Video: Harvest 2013 at Ch. Mouton Rothschild

 

 

Video: Technical Director Philippe Dhalluin Talks to the Wine Spectator

  1. Château Mouton Rothschild, Pauillac, 1978

    Château Mouton Rothschild, Pauillac, 1978

    A very mature vintage from this leading Bordeaux estate.

    Details
    Colour Red Wine
    Grape Variety Bordeaux Blend Red
    Country France

    £220.50

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  2. Château Mouton Rothschild, Pauillac, 1983

    Château Mouton Rothschild, Pauillac, 1983

    Wonderful vintage of Château Mouton Rothschild with a deep, rich colour and lively nose of mushroom, tobacco, blackcurrants and olives. A beautifully balanced medium-bodied wine with a smooth texture of satin and a long finish.

    Details
    Colour Red Wine
    Grape Variety Bordeaux Blend Red
    Country France

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  3. Château Mouton Rothschild, Pauillac, 1986

    Château Mouton Rothschild, Pauillac, 1986

    Described by no less an authority than Robert Parker as being a perfect wine, an opinion shared by everyone who is fortunate enough to taste this marvellous Pauillac.

    Details
    Colour Red Wine
    Grape Variety Bordeaux Blend Red
    Country France

    Add to Basket
  4. Château Mouton Rothschild, Pauillac, 2004

    Château Mouton Rothschild, Pauillac, 2004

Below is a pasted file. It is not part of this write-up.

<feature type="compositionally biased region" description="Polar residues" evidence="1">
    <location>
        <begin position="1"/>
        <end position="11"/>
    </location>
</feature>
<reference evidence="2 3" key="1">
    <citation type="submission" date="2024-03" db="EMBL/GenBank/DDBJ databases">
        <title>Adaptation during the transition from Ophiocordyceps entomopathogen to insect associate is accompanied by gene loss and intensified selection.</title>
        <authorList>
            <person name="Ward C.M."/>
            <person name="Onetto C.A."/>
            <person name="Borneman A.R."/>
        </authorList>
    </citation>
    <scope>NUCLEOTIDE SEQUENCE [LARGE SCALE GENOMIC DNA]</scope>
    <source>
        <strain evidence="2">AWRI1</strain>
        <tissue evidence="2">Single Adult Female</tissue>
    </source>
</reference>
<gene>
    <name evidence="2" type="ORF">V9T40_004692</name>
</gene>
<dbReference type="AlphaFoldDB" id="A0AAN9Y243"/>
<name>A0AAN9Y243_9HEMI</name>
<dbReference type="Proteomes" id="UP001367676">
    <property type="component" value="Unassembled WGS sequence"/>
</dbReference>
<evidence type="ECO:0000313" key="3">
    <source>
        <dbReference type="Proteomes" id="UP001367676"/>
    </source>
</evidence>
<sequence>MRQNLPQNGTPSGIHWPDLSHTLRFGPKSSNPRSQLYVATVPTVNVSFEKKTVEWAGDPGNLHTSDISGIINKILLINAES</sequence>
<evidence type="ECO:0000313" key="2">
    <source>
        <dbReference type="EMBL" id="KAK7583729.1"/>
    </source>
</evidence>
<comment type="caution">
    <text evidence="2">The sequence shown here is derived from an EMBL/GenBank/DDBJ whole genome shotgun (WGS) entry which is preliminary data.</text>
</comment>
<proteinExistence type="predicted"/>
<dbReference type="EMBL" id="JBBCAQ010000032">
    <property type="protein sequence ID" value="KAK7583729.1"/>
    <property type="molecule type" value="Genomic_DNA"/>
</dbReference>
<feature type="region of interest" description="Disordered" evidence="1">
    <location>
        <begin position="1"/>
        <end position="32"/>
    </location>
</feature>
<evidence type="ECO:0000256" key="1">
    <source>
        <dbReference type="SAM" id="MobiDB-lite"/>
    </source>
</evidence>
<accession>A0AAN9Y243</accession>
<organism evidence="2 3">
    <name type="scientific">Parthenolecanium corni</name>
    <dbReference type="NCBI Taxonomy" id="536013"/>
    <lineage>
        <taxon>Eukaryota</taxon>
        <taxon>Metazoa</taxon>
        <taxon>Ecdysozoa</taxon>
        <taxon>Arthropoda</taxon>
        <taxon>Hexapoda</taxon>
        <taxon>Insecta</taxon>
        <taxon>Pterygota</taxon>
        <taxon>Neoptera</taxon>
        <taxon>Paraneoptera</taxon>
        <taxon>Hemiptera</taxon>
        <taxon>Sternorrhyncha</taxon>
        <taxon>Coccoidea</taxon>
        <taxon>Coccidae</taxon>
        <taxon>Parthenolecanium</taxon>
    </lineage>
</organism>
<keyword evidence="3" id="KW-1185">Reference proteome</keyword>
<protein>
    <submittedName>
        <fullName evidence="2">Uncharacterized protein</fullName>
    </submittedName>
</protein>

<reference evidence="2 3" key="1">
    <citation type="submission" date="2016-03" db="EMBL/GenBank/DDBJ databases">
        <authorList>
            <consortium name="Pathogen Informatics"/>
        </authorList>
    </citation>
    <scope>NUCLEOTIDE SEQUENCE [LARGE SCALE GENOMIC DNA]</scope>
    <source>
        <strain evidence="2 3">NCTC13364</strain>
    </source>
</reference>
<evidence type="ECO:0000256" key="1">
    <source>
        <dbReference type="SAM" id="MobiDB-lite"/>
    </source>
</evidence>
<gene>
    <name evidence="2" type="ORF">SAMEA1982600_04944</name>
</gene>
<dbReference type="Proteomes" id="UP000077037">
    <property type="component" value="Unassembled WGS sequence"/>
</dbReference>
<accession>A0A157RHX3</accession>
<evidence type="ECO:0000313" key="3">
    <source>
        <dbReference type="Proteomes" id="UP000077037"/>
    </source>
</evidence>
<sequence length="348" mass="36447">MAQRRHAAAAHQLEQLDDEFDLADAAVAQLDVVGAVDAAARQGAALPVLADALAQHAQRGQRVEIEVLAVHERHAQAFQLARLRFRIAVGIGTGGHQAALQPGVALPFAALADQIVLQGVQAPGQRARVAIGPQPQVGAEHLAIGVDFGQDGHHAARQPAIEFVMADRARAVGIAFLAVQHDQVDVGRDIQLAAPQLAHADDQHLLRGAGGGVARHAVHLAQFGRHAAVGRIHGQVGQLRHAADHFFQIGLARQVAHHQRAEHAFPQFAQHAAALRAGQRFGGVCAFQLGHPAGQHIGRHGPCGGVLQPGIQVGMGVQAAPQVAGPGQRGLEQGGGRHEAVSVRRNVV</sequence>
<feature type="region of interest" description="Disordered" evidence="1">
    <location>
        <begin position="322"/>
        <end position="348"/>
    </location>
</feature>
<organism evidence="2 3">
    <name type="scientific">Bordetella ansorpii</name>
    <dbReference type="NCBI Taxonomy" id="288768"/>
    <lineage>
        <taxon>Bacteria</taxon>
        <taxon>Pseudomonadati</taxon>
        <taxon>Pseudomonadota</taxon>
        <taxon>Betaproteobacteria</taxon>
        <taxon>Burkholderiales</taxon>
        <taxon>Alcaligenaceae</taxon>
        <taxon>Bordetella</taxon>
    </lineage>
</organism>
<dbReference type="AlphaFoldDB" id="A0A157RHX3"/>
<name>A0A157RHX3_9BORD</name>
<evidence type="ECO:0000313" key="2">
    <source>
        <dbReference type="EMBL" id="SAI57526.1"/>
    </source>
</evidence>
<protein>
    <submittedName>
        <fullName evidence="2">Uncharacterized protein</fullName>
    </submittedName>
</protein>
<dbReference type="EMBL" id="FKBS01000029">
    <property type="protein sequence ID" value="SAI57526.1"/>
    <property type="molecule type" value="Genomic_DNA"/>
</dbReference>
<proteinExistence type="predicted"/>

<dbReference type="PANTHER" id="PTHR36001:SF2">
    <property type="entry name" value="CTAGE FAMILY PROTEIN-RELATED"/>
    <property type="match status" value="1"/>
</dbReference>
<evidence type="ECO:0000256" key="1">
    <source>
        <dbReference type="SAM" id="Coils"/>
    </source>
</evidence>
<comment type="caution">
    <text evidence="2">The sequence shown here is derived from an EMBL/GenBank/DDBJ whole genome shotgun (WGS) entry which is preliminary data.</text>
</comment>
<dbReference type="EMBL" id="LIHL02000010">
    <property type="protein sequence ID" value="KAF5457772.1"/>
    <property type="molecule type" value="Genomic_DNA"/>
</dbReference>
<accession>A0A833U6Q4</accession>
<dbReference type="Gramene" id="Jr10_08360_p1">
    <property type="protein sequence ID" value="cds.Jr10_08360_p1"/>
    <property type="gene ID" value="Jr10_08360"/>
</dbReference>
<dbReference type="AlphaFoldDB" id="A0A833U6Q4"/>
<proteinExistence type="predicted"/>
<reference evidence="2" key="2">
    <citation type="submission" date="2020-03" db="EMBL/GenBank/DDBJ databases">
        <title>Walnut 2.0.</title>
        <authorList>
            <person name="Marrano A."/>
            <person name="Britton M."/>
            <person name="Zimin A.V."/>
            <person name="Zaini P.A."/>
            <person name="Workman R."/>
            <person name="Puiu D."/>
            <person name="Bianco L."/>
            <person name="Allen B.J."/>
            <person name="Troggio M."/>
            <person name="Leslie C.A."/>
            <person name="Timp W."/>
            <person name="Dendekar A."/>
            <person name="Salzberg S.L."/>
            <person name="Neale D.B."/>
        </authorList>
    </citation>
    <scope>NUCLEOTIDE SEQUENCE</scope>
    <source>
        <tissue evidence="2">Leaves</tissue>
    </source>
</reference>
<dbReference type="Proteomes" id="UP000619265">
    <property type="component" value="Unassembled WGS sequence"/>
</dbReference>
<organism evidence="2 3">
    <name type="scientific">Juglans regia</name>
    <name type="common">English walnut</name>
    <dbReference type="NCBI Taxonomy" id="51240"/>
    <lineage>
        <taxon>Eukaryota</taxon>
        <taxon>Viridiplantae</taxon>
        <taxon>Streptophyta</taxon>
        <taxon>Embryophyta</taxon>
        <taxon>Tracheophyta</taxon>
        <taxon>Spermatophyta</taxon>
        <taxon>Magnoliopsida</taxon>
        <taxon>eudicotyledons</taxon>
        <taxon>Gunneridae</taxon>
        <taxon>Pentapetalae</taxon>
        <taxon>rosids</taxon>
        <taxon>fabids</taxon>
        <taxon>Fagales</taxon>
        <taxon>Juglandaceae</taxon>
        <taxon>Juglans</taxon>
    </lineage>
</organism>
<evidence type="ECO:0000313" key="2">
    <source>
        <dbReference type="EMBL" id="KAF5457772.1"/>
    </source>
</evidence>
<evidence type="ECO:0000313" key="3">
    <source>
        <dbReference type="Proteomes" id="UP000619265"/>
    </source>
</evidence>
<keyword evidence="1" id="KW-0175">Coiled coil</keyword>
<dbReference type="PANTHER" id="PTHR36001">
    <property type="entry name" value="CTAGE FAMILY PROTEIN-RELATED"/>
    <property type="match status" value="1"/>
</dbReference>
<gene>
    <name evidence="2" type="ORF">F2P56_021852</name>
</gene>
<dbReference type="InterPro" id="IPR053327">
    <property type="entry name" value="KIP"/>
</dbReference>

An outstanding Mouton according to no less an expert than Robert Parker. Sheer beauty and enjoyment in a glass.

    Details
    Colour Red Wine
    Grape Variety Bordeaux Blend Red
    Country France

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  5. Château Mouton Rothschild, Pauillac, 1990

    Château Mouton Rothschild, Pauillac, 1990

    Uncharacteristically leaner than the usually quite voluptuous Pauillac that this wine is but it is still a very good red Bordeaux although one which is drinking earlier than is often the case.

    Details
    Colour Red Wine
    Grape Variety Bordeaux Blend Red
    Country France

    £235.20

    Out of stock

  6. Château Mouton Rothschild, Pauillac, 1996

    Château Mouton Rothschild, Pauillac, 1996

    The Château Mouton Rothschild, Pauillac, 1996 is an extraordinary wine with many layers of flavours. This luscious Mouton Rothschild unravels as you drink it to reveal stunning notes mostly of blackcurrants, leather and oak but so much more is revealed as it evolves in the glass.

    Details
    Colour Red Wine
    Grape Variety Bordeaux Blend Red
    Country France

    Out of stock

  7. Château Mouton-Rothschild, Pauillac, 1968

    Château Mouton-Rothschild, Pauillac, 1968

    With a long time in the bottle this Château Mouton-Rothschild, 1968, has the potential to surprise with complexity and maturity. This Château has a great tradition of having its labels designed by famous artists and this vintage was designed by the French writer, poet and painter Bona.

    Details
    Colour Red Wine
    Grape Variety Bordeaux Blend Red
    Country France

    Out of stock